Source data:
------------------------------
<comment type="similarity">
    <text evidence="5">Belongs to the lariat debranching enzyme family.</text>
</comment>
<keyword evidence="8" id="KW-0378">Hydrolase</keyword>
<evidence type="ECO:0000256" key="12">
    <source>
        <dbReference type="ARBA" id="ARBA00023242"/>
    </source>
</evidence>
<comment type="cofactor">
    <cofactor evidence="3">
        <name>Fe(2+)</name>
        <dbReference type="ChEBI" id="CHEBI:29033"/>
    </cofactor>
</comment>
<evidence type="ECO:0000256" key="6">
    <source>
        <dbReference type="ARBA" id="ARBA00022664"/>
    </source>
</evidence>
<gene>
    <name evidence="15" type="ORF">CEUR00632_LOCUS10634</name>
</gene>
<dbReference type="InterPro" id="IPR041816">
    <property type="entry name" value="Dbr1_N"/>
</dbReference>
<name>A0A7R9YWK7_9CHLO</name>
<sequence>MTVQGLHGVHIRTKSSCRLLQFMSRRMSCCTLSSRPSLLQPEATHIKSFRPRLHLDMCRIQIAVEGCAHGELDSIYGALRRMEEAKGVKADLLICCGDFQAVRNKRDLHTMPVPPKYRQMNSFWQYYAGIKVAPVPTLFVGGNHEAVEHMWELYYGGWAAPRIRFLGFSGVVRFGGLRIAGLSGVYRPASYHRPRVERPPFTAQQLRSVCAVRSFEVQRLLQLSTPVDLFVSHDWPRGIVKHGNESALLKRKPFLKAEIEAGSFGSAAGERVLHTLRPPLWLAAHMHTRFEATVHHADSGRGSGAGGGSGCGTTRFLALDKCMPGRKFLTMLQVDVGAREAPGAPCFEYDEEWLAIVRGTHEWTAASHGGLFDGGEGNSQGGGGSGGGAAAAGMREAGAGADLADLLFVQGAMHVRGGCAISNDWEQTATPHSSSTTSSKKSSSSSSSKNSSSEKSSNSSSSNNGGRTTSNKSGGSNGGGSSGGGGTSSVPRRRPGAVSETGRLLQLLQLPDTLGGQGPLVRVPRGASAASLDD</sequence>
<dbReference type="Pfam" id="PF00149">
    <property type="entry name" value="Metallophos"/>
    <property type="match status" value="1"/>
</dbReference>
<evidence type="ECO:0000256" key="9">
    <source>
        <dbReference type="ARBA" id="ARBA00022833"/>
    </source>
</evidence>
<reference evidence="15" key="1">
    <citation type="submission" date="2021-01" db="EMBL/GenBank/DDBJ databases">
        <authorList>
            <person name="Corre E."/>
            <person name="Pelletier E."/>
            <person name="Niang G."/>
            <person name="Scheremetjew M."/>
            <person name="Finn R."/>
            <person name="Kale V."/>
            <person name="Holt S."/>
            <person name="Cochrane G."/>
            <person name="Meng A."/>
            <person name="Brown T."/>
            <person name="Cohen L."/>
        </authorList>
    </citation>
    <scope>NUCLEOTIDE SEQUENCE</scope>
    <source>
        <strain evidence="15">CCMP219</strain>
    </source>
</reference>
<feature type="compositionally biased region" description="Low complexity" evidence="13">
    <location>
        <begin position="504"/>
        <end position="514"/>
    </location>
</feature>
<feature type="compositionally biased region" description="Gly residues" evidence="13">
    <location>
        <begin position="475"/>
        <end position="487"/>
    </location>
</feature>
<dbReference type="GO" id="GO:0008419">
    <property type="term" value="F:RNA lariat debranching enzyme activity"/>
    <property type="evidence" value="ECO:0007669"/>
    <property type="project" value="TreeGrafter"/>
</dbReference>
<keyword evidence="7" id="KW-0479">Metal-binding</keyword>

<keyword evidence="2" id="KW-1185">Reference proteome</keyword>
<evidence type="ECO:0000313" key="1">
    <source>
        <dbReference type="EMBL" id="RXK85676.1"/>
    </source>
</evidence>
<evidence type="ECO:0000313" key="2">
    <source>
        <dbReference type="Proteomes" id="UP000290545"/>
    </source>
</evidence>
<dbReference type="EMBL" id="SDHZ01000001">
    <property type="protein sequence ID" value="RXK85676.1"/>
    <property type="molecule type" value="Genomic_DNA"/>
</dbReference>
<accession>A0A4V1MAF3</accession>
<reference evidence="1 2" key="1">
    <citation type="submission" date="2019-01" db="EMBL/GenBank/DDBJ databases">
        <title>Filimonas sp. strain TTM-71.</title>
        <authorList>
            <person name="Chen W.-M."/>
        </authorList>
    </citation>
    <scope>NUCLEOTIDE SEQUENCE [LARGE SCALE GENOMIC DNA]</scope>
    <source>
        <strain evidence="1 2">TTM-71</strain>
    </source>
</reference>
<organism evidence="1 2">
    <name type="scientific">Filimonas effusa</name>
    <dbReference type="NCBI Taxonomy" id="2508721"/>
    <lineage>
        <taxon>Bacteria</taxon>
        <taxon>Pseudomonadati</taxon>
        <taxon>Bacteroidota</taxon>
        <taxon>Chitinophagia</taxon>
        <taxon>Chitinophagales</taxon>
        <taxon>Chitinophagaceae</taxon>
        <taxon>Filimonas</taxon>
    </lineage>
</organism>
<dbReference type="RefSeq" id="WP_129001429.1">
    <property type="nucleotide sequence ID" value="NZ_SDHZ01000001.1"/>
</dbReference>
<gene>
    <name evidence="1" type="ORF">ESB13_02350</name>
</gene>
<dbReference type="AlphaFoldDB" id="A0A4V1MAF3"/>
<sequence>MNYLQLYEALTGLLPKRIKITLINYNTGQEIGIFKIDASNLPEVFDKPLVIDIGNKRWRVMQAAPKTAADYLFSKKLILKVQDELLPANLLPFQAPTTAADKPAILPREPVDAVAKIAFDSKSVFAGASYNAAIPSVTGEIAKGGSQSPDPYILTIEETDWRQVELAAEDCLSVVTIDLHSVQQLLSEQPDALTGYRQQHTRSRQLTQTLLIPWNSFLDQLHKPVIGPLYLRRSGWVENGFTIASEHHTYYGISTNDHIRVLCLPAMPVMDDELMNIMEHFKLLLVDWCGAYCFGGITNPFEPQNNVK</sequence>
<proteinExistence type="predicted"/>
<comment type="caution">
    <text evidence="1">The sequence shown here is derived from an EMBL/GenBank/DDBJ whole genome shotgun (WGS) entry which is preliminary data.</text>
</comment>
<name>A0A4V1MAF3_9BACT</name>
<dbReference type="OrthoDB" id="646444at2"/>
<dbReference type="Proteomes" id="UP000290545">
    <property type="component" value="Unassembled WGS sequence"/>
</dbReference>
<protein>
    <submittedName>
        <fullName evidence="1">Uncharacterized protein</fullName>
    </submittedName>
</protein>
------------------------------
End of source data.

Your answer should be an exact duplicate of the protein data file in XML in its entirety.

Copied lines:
<comment type="similarity">
    <text evidence="5">Belongs to the lariat debranching enzyme family.</text>
</comment>
<keyword evidence="8" id="KW-0378">Hydrolase</keyword>
<evidence type="ECO:0000256" key="12">
    <source>
        <dbReference type="ARBA" id="ARBA00023242"/>
    </source>
</evidence>
<comment type="cofactor">
    <cofactor evidence="3">
        <name>Fe(2+)</name>
        <dbReference type="ChEBI" id="CHEBI:29033"/>
    </cofactor>
</comment>
<evidence type="ECO:0000256" key="6">
    <source>
        <dbReference type="ARBA" id="ARBA00022664"/>
    </source>
</evidence>
<gene>
    <name evidence="15" type="ORF">CEUR00632_LOCUS10634</name>
</gene>
<dbReference type="InterPro" id="IPR041816">
    <property type="entry name" value="Dbr1_N"/>
</dbReference>
<name>A0A7R9YWK7_9CHLO</name>
<sequence>MTVQGLHGVHIRTKSSCRLLQFMSRRMSCCTLSSRPSLLQPEATHIKSFRPRLHLDMCRIQIAVEGCAHGELDSIYGALRRMEEAKGVKADLLICCGDFQAVRNKRDLHTMPVPPKYRQMNSFWQYYAGIKVAPVPTLFVGGNHEAVEHMWELYYGGWAAPRIRFLGFSGVVRFGGLRIAGLSGVYRPASYHRPRVERPPFTAQQLRSVCAVRSFEVQRLLQLSTPVDLFVSHDWPRGIVKHGNESALLKRKPFLKAEIEAGSFGSAAGERVLHTLRPPLWLAAHMHTRFEATVHHADSGRGSGAGGGSGCGTTRFLALDKCMPGRKFLTMLQVDVGAREAPGAPCFEYDEEWLAIVRGTHEWTAASHGGLFDGGEGNSQGGGGSGGGAAAAGMREAGAGADLADLLFVQGAMHVRGGCAISNDWEQTATPHSSSTTSSKKSSSSSSSKNSSSEKSSNSSSSNNGGRTTSNKSGGSNGGGSSGGGGTSSVPRRRPGAVSETGRLLQLLQLPDTLGGQGPLVRVPRGASAASLDD</sequence>
<dbReference type="Pfam" id="PF00149">
    <property type="entry name" value="Metallophos"/>
    <property type="match status" value="1"/>
</dbReference>
<evidence type="ECO:0000256" key="9">
    <source>
        <dbReference type="ARBA" id="ARBA00022833"/>
    </source>
</evidence>
<reference evidence="15" key="1">
    <citation type="submission" date="2021-01" db="EMBL/GenBank/DDBJ databases">
        <authorList>
            <person name="Corre E."/>
            <person name="Pelletier E."/>
            <person name="Niang G."/>
            <person name="Scheremetjew M."/>
            <person name="Finn R."/>
            <person name="Kale V."/>
            <person name="Holt S."/>
            <person name="Cochrane G."/>
            <person name="Meng A."/>
            <person name="Brown T."/>
            <person name="Cohen L."/>
        </authorList>
    </citation>
    <scope>NUCLEOTIDE SEQUENCE</scope>
    <source>
        <strain evidence="15">CCMP219</strain>
    </source>
</reference>
<feature type="compositionally biased region" description="Low complexity" evidence="13">
    <location>
        <begin position="504"/>
        <end position="514"/>
    </location>
</feature>
<feature type="compositionally biased region" description="Gly residues" evidence="13">
    <location>
        <begin position="475"/>
        <end position="487"/>
    </location>
</feature>
<dbReference type="GO" id="GO:0008419">
    <property type="term" value="F:RNA lariat debranching enzyme activity"/>
    <property type="evidence" value="ECO:0007669"/>
    <property type="project" value="TreeGrafter"/>
</dbReference>
<keyword evidence="7" id="KW-0479">Metal-binding</keyword>

<keyword evidence="2" id="KW-1185">Reference proteome</keyword>
<evidence type="ECO:0000313" key="1">
    <source>
        <dbReference type="EMBL" id="RXK85676.1"/>
    </source>
</evidence>
<evidence type="ECO:0000313" key="2">
    <source>
        <dbReference type="Proteomes" id="UP000290545"/>
    </source>
</evidence>
<dbReference type="EMBL" id="SDHZ01000001">
    <property type="protein sequence ID" value="RXK85676.1"/>
    <property type="molecule type" value="Genomic_DNA"/>
</dbReference>
<accession>A0A4V1MAF3</accession>
<reference evidence="1 2" key="1">
    <citation type="submission" date="2019-01" db="EMBL/GenBank/DDBJ databases">
        <title>Filimonas sp. strain TTM-71.</title>
        <authorList>
            <person name="Chen W.-M."/>
        </authorList>
    </citation>
    <scope>NUCLEOTIDE SEQUENCE [LARGE SCALE GENOMIC DNA]</scope>
    <source>
        <strain evidence="1 2">TTM-71</strain>
    </source>
</reference>
<organism evidence="1 2">
    <name type="scientific">Filimonas effusa</name>
    <dbReference type="NCBI Taxonomy" id="2508721"/>
    <lineage>
        <taxon>Bacteria</taxon>
        <taxon>Pseudomonadati</taxon>
        <taxon>Bacteroidota</taxon>
        <taxon>Chitinophagia</taxon>
        <taxon>Chitinophagales</taxon>
        <taxon>Chitinophagaceae</taxon>
        <taxon>Filimonas</taxon>
    </lineage>
</organism>
<dbReference type="RefSeq" id="WP_129001429.1">
    <property type="nucleotide sequence ID" value="NZ_SDHZ01000001.1"/>
</dbReference>
<gene>
    <name evidence="1" type="ORF">ESB13_02350</name>
</gene>
<dbReference type="AlphaFoldDB" id="A0A4V1MAF3"/>
<sequence>MNYLQLYEALTGLLPKRIKITLINYNTGQEIGIFKIDASNLPEVFDKPLVIDIGNKRWRVMQAAPKTAADYLFSKKLILKVQDELLPANLLPFQAPTTAADKPAILPREPVDAVAKIAFDSKSVFAGASYNAAIPSVTGEIAKGGSQSPDPYILTIEETDWRQVELAAEDCLSVVTIDLHSVQQLLSEQPDALTGYRQQHTRSRQLTQTLLIPWNSFLDQLHKPVIGPLYLRRSGWVENGFTIASEHHTYYGISTNDHIRVLCLPAMPVMDDELMNIMEHFKLLLVDWCGAYCFGGITNPFEPQNNVK</sequence>
<proteinExistence type="predicted"/>
<comment type="caution">
    <text evidence="1">The sequence shown here is derived from an EMBL/GenBank/DDBJ whole genome shotgun (WGS) entry which is preliminary data.</text>
</comment>
<name>A0A4V1MAF3_9BACT</name>
<dbReference type="OrthoDB" id="646444at2"/>
<dbReference type="Proteomes" id="UP000290545">
    <property type="component" value="Unassembled WGS sequence"/>
</dbReference>
<protein>
    <submittedName>
        <fullName evidence="1">Uncharacterized protein</fullName>
    </submittedName>
</protein>